8. cabalist says:

    “…We were stuck and couldn’t afford two residences…”

    A fixer-upper is one thing. I live in a fixer upper right now (going on year 4 and still fixing it up).

    We looked at a house early in the process of buying and found a house, we affectionately called it ‘Craphouse’ that sounds similar to this one. Our financial situation was such that we woul dhave had to live in Craphouse during the multi-year renovation. We decided to stay married and financially solvent instead.

    cabalist

  9. MoCo says:

    Get a home inspection, and NEVER, NEVER use an inspector that a realtor recommends.

  10. babaki says:

    a house for 32k??? ill take 3!

  11. JBlair42081 says:

    the sub prime second Matt got into most likely used an AVM (automated value model) and not even a real appraisal. I purchased what I considered a fixer uper, the home needed updating to bring it out of the 60s, but I got an inspection and knew the only issues were cosmetic. I also agree with the above comment about mortgage brokers. How do you know someone is working for you when they get paid more by how much more they charge you?

  12. Nighthawk Foo says:

    $32K? People spend more than that on a CAR nowadays!

  13. descend says:

    I don’t understand: what did they spend the money of the second mortgage on, if the house was still such a mess?

  14. harshmellow says:

    I haven’t heard much complaining about local property assessors’ part in all the real estate problems. They overvalue properties so the cities/counties can get more tax money. $90K? I just don’t see how that is possible…they should have been able to sell the house for the prices they were asking if it was valued at $90K. Just tells me that the assessor was WAAAYYY off.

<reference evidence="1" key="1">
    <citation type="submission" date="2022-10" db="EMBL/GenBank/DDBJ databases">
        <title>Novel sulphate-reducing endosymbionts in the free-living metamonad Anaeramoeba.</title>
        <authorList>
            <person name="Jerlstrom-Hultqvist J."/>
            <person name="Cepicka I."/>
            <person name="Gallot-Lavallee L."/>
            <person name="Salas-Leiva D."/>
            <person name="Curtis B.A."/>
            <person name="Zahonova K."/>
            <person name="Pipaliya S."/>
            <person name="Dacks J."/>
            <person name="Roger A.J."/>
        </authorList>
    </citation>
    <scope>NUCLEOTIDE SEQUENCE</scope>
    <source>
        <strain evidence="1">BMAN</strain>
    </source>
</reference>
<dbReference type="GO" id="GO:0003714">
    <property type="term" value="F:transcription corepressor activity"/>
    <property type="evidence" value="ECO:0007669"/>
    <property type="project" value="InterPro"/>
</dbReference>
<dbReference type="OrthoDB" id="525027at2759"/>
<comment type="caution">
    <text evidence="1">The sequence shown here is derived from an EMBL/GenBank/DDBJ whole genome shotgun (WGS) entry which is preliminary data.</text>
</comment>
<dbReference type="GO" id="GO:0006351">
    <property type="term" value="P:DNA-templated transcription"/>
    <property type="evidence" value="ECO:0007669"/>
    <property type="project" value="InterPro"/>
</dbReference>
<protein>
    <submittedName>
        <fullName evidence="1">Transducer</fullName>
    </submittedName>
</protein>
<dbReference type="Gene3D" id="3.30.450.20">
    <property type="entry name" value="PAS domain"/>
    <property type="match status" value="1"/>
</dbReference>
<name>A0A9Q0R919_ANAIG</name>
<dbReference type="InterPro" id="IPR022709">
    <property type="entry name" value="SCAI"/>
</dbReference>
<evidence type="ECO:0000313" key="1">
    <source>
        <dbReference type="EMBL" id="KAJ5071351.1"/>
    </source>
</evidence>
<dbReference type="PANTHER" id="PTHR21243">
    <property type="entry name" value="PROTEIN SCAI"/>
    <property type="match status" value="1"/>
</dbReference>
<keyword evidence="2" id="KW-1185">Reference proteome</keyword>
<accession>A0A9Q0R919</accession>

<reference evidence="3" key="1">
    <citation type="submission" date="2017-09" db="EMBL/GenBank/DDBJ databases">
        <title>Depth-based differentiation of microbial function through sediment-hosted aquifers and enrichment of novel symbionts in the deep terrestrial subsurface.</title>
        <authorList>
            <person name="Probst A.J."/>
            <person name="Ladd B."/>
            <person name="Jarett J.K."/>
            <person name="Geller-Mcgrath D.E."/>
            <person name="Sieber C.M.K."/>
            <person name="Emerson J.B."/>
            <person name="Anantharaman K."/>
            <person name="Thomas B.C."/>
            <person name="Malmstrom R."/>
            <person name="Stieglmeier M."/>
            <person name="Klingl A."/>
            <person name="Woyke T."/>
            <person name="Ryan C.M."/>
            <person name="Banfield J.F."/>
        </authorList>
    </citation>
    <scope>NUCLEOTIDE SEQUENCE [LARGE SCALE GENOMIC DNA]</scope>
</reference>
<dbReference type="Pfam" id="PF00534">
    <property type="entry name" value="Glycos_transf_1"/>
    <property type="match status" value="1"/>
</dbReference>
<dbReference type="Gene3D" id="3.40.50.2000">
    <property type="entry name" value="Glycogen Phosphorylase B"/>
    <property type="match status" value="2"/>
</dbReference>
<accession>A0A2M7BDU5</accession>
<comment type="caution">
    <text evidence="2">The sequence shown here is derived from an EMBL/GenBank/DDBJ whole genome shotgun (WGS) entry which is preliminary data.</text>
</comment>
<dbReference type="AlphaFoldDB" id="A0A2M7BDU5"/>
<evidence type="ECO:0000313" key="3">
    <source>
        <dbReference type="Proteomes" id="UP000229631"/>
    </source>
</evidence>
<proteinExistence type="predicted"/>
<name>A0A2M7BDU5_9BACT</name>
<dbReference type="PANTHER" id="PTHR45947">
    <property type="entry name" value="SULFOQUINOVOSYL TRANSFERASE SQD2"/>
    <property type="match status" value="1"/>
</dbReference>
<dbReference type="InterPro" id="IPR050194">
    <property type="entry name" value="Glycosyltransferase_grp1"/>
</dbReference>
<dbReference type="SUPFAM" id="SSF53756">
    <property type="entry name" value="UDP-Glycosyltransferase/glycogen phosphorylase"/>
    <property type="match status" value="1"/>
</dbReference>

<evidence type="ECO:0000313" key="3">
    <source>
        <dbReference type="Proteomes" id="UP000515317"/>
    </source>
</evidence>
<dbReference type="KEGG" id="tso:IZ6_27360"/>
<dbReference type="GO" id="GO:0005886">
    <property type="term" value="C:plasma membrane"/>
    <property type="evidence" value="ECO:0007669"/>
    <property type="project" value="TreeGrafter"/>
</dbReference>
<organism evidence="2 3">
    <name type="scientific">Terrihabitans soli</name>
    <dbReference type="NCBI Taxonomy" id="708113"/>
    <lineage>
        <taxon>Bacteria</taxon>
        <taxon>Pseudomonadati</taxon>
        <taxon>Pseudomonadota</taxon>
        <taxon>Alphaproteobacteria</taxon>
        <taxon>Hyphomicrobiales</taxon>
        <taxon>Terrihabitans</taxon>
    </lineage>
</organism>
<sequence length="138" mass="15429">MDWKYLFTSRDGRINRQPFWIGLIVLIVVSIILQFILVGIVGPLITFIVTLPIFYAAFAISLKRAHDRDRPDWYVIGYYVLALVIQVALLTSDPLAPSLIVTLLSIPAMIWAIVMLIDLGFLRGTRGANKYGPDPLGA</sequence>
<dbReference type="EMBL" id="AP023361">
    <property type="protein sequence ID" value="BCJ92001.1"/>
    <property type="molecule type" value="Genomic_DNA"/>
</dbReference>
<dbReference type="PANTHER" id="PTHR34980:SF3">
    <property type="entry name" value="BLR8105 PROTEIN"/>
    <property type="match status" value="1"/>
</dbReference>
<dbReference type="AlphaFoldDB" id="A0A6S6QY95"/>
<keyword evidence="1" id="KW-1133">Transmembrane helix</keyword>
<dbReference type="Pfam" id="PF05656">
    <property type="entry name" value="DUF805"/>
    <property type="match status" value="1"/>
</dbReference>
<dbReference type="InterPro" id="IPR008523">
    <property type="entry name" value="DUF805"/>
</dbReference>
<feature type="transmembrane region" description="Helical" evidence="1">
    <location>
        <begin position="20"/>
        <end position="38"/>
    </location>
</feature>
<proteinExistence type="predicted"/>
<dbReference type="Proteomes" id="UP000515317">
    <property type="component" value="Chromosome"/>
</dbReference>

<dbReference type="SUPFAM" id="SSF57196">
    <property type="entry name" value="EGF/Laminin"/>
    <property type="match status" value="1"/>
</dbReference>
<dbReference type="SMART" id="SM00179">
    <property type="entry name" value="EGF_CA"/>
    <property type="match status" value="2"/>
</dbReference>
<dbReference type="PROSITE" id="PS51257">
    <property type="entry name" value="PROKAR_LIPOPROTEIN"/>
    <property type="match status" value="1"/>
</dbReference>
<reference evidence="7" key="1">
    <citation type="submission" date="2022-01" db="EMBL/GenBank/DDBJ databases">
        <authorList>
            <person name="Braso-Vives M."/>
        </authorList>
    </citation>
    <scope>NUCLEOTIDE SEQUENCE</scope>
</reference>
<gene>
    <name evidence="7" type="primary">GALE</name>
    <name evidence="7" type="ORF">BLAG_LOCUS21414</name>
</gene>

Oh, and I agree with all the commenters above, you’ve got to get it inspected before you buy. People should realize that inspections can benefit you in more ways than you think. They are completely worth the ~$300 they cost you. Inspectors can find code violations and other dangers that the seller MUST fix before the house can be sold, especially if you are getting an FHA loan.

  15. JayXJ says:

    @descend:

    With the house selling at 32K they probably didn’t get all that much money. Pretty easy to spend 5-10 grand on cosmetics alone, and you have to KNOW about a problem to spend money on it.

  16. Instigator says:

    It’s a shame that the family members who told you “over and over” that real estate is the only safe investment didn’t look out for your interests when you and your wife went house-hunting in ’95. Some sage advice – such as investigating property values, getting an independent home inspection and a real estate lawyer – would have kept you from financial ruin.

  17. JiminyChristmas says:

    @descend: Even though they said the house was appraised at $90K when they took out the second mortgage, I wouldn’t necessarily assume they borrowed all $90K.

    So, who knows. If they borrowed half of that, taking care of the flooded basement and structural deficiencies would eat through that pretty quickly.

    As with a lot of these mortgage problems, it seems like there is plenty of blame to go around. Yes, the borrowers were young and foolish. That said, you have a bank appraising a property at $90K and then turning around and selling it for 80% less a handful of years later. I’m no real estate genius, but that appraisal sounds f’ed up.

  18. ceejeemcbeegee is not here says:

    To add: have an Exit Strategy. Where you buying to flip? to hold and rent? If you don’t know how you are going to come out of the deal you shouldn’t get into it.

  19. bedofnails says:

    What’s the mortgage on a 32K house; like $200 a month?

    If this is joint income with a child, I’m really confused how this happened. Moreover, how bad is the market your living in where a property appraised at 90K couldn’t sell for .50 on the dollar?

  20. JiminyChristmas says:

    @harshmellow: FYI, assessors and appraisers aren’t the same people. It’s the appraisers, who typically work for the banks, realty companies, or mortgage brokers, who are largely responsible for the false valuations.

    Just as ethical appraisers do, assessors look at ‘comparables’ when valuing a house: houses that have sold recently which are similar to what they are assessing. So, if every other house on the market showed a 200% appreciation, and people bought the houses for that price, who is the assessor to say that price is ‘wrong.’?